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  5. "Ik ben door hem gezien."

"Ik ben door hem gezien."

Translation:I have been seen by him.

December 5, 2014



Could it also be "I have seen through him"?


That would be "ik heb door hem [heen] gezien", although that would be an awkward formulation, better would be "ik keek door hem heen". And both would literally mean that the person is translucent. Figuratively you'd day "ik had hem door".


The passive form with zijn is translated in English as a passive in past? And that with worden a passive in present? Or are they exchangeable?


They are not quite interchangeable, and the difference is tricky. It has to do with stative and dynamic passive voice. Here are (in my opinion) the best translations:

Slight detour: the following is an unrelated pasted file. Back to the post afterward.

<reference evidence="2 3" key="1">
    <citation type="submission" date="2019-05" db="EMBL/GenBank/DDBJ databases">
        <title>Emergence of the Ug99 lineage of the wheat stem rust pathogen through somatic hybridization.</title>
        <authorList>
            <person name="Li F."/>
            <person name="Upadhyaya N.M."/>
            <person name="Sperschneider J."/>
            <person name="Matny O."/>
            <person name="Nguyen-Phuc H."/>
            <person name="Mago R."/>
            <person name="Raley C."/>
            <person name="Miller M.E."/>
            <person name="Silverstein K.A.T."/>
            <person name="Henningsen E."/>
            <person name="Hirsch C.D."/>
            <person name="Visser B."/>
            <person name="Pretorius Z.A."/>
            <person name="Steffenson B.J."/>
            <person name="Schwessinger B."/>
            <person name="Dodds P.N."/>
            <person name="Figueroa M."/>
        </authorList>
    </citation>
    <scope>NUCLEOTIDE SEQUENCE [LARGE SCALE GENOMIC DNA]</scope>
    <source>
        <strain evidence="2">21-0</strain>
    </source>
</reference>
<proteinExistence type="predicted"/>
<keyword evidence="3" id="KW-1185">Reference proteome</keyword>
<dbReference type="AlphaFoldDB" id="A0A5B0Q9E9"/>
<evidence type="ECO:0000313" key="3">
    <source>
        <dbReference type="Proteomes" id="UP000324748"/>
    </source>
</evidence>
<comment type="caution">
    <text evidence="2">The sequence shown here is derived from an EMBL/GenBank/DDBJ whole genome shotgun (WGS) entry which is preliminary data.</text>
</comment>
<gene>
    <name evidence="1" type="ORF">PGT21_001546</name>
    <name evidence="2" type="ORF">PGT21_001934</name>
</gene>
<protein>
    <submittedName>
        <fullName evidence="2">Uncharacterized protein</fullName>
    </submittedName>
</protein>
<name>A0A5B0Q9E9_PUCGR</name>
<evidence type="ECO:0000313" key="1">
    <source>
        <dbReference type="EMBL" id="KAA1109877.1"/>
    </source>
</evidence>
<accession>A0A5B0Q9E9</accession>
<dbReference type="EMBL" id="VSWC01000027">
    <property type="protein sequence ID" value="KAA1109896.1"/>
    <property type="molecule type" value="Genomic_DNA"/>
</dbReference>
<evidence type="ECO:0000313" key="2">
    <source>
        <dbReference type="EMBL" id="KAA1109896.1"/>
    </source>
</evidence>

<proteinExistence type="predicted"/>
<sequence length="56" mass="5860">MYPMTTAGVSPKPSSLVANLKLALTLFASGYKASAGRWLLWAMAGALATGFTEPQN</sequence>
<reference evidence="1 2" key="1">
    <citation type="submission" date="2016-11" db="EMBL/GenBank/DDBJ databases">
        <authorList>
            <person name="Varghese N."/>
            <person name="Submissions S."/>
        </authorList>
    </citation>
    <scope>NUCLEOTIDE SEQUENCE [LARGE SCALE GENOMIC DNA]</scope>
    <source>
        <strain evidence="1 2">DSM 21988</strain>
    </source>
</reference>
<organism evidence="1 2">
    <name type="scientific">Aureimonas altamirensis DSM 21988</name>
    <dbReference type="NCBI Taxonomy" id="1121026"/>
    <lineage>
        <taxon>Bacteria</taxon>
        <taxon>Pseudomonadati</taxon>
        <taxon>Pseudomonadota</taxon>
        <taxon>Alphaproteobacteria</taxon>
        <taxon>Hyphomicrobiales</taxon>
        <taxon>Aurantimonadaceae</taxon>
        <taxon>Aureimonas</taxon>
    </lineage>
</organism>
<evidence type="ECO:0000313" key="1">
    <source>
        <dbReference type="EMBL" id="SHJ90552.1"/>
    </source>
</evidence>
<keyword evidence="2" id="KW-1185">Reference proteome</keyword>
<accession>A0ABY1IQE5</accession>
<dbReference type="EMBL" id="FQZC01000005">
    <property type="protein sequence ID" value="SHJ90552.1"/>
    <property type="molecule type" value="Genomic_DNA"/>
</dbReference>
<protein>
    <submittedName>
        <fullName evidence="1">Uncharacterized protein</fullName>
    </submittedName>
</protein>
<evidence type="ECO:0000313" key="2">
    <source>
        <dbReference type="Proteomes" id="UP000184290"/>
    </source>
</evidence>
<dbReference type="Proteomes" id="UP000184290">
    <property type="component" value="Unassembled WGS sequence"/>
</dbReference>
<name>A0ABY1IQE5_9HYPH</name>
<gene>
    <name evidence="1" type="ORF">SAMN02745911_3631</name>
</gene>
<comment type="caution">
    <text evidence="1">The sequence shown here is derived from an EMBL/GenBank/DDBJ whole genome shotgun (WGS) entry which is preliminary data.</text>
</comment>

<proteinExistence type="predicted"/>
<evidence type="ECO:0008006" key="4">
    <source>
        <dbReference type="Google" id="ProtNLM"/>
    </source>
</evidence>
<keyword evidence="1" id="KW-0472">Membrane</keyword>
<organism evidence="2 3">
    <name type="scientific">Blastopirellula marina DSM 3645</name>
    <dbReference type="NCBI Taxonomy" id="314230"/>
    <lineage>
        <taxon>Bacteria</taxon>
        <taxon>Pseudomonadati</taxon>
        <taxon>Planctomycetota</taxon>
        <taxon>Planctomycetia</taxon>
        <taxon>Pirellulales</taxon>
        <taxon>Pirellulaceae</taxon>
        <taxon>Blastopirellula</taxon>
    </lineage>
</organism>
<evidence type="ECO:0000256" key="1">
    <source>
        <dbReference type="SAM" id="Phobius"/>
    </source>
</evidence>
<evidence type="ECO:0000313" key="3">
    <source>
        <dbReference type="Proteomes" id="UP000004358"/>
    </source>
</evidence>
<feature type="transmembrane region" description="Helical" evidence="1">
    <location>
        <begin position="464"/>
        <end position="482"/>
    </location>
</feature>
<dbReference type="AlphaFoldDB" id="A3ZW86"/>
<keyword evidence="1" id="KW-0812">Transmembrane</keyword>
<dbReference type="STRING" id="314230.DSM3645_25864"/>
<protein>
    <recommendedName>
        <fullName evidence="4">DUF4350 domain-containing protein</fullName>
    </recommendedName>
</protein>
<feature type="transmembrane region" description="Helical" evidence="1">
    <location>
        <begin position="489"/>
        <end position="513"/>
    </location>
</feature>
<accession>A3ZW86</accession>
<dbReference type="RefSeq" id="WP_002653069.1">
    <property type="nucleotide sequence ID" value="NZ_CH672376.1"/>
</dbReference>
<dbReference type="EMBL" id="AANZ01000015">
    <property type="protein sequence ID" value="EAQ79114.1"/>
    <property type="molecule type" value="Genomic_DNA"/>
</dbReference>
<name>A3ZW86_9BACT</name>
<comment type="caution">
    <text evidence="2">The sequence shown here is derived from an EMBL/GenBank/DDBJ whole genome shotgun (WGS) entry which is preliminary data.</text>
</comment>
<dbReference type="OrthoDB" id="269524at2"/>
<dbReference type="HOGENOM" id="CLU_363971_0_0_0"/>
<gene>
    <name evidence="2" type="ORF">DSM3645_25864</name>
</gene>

• Ik wordt door hem gezien - I am being seen by him (dynamic: he is seeing me now.)
  • Ik werd door hem gezien - I was seen by him (dynamic, past: he saw me at a certain time.)
  • Ik ben door hem gezien - I have been seen by him. (stative: at some undetermined point in the past, he saw me. Now I have been seen.)


In the "notes" I read "perfect passive is used with 'zijn'+participle+'geworden' but 'geworden' sounds obsolete and everybody omits that."

Is this the case here?


is the difference between stative passive and dynamic passive the same as in the German Zustandpassiv and Vorgangspassiv?


How would you say ''I have seen through him''?


As a native speaker I think you could say: 'ik heb hem doorzien', meaning I now know what he is up to. This sounds old fashioned though. More colloquial would be to say: 'ik heb hem door'.


How would you translate 'I am seen by him'?


I think that would be "ik word door hem gezien"


isn't that 'I am being seen by him'?


Both, you need context to determine whether you're seen by a guard at this very moment or whether you're being seen by a docter every six weeks.

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